Dealing with a Control Freak … and Learning Where It All Comes from
So you think someone is a control freak. Congratulation, you are probably mistaken. Very often people put the label of 'control freaks' on those who are stubborn or simply too bossy.
However, this is not quite true, as a control freak is a person with a strong need of having control over every single aspect of their life and processes they are involved in.
How to recognize a control freak? Usually, it is a person in charge or the one that has to handle multiple things, giving constant advice, with high demand and expectations. Another striking feature is a need to account every single minute, so they have schedules so tight, you sometimes wonder when they breathe. They have their own way of doing things and never except anything else. Such people have a great problem with trusting other people, sharing or delegating work or even being truly close to someone.
In extremely rare cases, we are talking about control freak personality disorder, a mental condition when the need for control rises to the level similar to OCD.
You may have to deal with this type of people during your education or at the workplace, or if you are unlucky, in your family or in a relationship. We are going to cover certain important things you need to remember while dealing with a control freak (or someone you suspect to be the one).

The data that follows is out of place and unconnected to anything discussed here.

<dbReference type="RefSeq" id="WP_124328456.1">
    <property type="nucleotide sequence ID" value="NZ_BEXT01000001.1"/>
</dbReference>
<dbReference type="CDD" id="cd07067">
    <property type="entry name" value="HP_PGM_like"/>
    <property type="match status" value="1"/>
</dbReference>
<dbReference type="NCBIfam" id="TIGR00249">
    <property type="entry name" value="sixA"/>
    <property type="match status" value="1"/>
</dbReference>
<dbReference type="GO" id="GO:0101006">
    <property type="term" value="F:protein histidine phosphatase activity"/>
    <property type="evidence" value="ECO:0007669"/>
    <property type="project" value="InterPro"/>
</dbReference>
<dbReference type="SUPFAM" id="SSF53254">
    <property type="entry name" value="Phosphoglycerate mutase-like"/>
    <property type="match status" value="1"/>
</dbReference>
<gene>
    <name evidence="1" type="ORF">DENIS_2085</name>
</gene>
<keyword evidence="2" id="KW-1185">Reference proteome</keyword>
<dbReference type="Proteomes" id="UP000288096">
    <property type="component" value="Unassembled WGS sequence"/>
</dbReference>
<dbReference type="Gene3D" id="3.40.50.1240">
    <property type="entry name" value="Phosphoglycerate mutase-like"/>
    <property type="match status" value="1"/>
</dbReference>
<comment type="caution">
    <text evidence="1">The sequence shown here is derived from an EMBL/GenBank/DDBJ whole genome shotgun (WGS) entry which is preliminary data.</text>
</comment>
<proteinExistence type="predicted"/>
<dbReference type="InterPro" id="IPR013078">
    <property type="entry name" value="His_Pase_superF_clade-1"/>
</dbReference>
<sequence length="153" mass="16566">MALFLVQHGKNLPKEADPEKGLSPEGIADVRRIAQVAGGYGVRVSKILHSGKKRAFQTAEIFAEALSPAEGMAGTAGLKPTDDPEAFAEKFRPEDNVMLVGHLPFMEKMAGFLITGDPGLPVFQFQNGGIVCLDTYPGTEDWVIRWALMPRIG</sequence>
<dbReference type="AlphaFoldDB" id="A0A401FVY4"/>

Understand the need for control
It is important to understand the control freak psychology. In the vast majority of cases, their desperate need for control comes from the anxiety they experience and cannot cope with.
- What makes someone a control freak? Very often person turns into a control freak while they lose the life-control and experience prolonged uncertainty. Another reason could be the experience of an abusive relationship (as one may have to begin control over their lives)
- see if they need professional help. If you are stuck in a relationship and you really care about someone, make sure they can deal with this and won’t need any help (maybe a consultation with a psychiatrist could help)
- understand how they affect others. It is extremely important to understand what effect such people can have on others and stop protecting control freaks
- don’t get fooled. You have to remember that even the nicest person can be controlling, but they are smart about the way they do this (which often includes manipulation)
- understand that your self-esteem is not based on this person. The way they treat you does not define who you are.
Be Constructive in the Way You Respond
It’s is pretty hard to control the control freak behavior, however, you can plan your own reaction to it.
- Assert yourself. Make sure to approach them in private and explain the fact you do not like being treated this way. Don’t insult the controlling person, try to focus on the way it affects you and hurts your feelings.
- Remain calm. It will be hard, but it the only way you’ll get a chance to explain yourself and won’t provoke other attacks.